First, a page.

a Judge of a United States' Court, or even of the humblest State
magistrate, it may be, upon the testimony or affidavit of the party
most deeply interested to support the claim. By virtue of this law,
freemen have been seized and dragged into perpetual slavery--and
should I be seized by a slave-hunter in any part of the country
where I am not personally known, neither the Constitution nor laws
of the United States would shield me from the same destiny.

These, sir, are the specific parts of the Constitution of the United
States, which in my opinion are essentially vicious, hostile at once
to the liberty and to the morals of the nation. And these are the
principal reasons of my refusal any longer to acknowledge my
allegiance to it, and of my determination to revoke my oath to
support it. I cannot, in order to keep the law of man, break the law
of God, or solemnly call him to witness my promise that I will break

It is true that the Constitution provides for its own amendment, and
that by this process, all the guarantees of Slavery may be expunged.
But it will be time enough to swear to support it when this is done.
It cannot be right to do so, until these amendments are made.

It is also true that the framers of the Constitution did studiously
keep the words "Slave" and "Slavery" from its face. But to do our
constitutional fathers justice, while they forebore--from very
shame--to give the word "Slavery" a place in the Constitution, they
did not forbear--again to do them justice--to give place in it to
the _thing_. They were careful to wrap up the idea, and the substance
of Slavery, in the clause for the surrender of the fugitive, though
they sacrificed justice in doing so.

There is abundant evidence that this clause touching "persons held
to service or labor," not only operates practically, under the
judicial construction, for the protection of the slave interest; but
that it was intended so to operate by the framers of the
Constitution. The highest judicial authorities--Chief Justice Shaw,
of the Supreme Court of Massachusetts, in the Latimer case, and
Mr. Justice Story, in the Supreme Court of the United States, in the
case of _Prigg_ vs. _The State of Pennsylvania_,--tell us, I know
not on what evidence, that without this "compromise," this security
for Southern slaveholders, "the Union could not have been formed."
And there is still higher evidence, not only that the framers of the
Constitution meant by this clause to protect slavery, but that they
did this, knowing that slavery was wrong. Mr. Madison[95] informs us
that the clause in question, as it came out of the hands of Dr.
Johnson, the chairman of the "committee on style," read thus: "No
person legally held to service, or labor, in one State, escaping into
another, shall," &c., and that the word "legally" was struck out, and
the words "under the laws thereof" inserted after the word "State," in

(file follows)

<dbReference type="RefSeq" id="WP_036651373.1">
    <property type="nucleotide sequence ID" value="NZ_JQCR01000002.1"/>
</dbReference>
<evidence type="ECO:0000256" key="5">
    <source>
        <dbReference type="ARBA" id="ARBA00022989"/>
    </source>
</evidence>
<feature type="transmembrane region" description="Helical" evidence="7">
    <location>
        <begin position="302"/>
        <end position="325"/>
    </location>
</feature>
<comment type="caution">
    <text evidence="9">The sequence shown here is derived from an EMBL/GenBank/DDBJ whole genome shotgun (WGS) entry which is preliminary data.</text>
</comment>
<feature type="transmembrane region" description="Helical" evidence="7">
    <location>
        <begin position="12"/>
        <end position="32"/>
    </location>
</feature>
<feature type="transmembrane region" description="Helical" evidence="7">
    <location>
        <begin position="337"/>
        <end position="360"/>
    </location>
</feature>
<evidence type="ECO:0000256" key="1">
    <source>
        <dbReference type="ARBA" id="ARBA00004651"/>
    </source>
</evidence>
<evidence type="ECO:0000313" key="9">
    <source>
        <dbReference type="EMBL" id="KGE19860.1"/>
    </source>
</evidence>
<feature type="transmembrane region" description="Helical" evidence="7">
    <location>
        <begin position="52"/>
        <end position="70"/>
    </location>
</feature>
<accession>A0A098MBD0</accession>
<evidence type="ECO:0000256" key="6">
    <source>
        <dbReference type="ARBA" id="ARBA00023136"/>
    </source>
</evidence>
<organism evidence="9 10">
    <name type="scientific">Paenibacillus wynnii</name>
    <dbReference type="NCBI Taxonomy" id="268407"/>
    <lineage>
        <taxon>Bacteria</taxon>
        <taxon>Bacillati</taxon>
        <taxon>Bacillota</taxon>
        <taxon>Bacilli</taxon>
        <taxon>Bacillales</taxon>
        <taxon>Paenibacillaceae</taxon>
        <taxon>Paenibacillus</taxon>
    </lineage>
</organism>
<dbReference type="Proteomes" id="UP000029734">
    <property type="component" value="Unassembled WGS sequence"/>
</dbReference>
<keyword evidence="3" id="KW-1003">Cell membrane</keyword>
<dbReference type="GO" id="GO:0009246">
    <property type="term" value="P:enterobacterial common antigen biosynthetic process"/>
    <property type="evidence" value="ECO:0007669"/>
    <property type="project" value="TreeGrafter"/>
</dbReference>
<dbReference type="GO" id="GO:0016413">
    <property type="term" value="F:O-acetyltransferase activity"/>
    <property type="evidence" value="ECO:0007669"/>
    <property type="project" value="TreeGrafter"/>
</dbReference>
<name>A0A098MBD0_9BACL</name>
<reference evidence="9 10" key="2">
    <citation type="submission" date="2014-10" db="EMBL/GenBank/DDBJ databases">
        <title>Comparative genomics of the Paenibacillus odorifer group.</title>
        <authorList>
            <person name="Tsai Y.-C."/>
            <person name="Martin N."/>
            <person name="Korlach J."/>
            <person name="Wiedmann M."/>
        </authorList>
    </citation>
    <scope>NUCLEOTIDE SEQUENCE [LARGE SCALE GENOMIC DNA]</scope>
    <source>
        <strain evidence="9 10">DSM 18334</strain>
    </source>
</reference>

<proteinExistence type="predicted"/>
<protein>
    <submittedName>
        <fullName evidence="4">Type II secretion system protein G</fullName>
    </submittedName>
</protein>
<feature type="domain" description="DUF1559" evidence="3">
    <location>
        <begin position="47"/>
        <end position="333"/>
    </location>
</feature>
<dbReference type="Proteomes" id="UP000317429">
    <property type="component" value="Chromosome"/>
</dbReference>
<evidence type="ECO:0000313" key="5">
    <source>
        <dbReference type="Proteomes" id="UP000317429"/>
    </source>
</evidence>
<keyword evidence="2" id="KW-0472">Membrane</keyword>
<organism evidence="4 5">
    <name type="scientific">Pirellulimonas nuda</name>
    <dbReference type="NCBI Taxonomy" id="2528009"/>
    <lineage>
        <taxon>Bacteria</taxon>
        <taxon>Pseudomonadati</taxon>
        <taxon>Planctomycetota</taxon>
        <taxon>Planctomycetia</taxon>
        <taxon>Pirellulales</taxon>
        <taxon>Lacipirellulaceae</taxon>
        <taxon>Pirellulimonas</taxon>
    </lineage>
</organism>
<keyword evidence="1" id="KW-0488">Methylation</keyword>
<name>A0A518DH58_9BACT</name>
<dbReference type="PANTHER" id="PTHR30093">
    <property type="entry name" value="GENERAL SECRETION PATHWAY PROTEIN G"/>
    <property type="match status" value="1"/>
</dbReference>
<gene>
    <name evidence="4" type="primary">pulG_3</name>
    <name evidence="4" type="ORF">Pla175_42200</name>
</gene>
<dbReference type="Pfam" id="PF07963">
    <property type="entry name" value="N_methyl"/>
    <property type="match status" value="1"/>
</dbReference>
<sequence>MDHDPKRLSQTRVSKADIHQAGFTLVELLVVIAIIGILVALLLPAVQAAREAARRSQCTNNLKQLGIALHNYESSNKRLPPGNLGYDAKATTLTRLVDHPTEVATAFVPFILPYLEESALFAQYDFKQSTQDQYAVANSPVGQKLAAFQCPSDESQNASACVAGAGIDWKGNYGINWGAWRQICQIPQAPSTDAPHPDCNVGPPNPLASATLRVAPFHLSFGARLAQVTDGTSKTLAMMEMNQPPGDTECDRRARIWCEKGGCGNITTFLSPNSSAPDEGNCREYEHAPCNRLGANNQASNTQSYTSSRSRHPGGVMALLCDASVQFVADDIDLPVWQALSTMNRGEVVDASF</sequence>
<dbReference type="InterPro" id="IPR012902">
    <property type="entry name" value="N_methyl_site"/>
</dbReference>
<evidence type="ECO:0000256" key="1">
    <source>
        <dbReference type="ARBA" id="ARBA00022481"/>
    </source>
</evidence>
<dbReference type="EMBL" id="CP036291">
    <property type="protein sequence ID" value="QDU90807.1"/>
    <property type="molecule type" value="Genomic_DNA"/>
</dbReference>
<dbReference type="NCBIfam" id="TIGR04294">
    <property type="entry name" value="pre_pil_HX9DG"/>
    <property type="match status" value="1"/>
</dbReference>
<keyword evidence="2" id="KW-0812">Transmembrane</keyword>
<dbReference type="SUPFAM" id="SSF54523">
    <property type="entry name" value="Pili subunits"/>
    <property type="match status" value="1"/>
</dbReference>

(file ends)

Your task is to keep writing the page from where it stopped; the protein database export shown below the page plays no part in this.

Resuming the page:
compliance with the wish of some, who thought the term _legal_
equivocal, and favoring the idea that slavery was legal "_in a moral
view_." A conclusive proof that, although future generations might
apply that clause to other kinds of "service or labor," when slavery
should have died out, or been killed off by the young spirit of
liberty, which was _then_ awake and at work in the land; still,
slavery was what they were wrapping up in "equivocal" words; and
wrapping it up for its protection and safe keeping: a conclusive proof
that the framers of the Constitution were more careful to protect
themselves in the judgment of coming generations, from the charge
of ignorance, than of sin; a conclusive proof that they knew that
slavery was _not_ "legal in a moral view," that it was a violation
of the moral law of God; and yet knowing and confessing its
immorality, they dared to make this stipulation for its support and

[Footnote 95: Madison Papers, p. 1589]

This language may sound harsh to the ears of those who think it a
part of their duty, as citizens, to maintain that whatever the
patriots of the Revolution did, was right; and who hold that we are
bound to _do_ all the iniquity that they covenanted for us that we
_should_ do. But the claims of truth and right are paramount to
all other claims.

With all our veneration for our constitutional fathers, we must
admit,--for they have left on record their own confession of it,--that
in this part of their work they intended to hold the shield of
their protection over a wrong, knowing that it was a wrong. They
made a "compromise" which they had no right to make--a compromise of
moral principle for the sake of what they probably regarded as
"political expediency." I am sure they did not know--no man could
know, or can now measure, the extent, or the consequences of the
wrong, that they were doing. In the strong language of John Quincy
Adams,[96] in relation to the article fixing the basis of
representation, "Little did the members of the Convention, from the
free States, imagine or foresee what a sacrifice to Moloch was hidden
under the mask of this concession."

[Footnote 96: See his Report on the Massachusetts Resolutions.]

I verily believe that, giving all due consideration to the benefits
conferred upon this nation by the Constitution, its national unity,
its swelling masses of wealth, its power, and the external
prosperity of its multiplying millions; yet the _moral_ injury that
has been done, by the countenance shown to slavery by holding over
that tremendous sin the shield of the Constitution, and thus
breaking down in the eyes of the nation the barrier between right
and wrong; by so tenderly cherishing slavery as, in less than the
life of man, to multiply her children from half a million to nearly
three millions; by exacting oaths from those who occupy prominent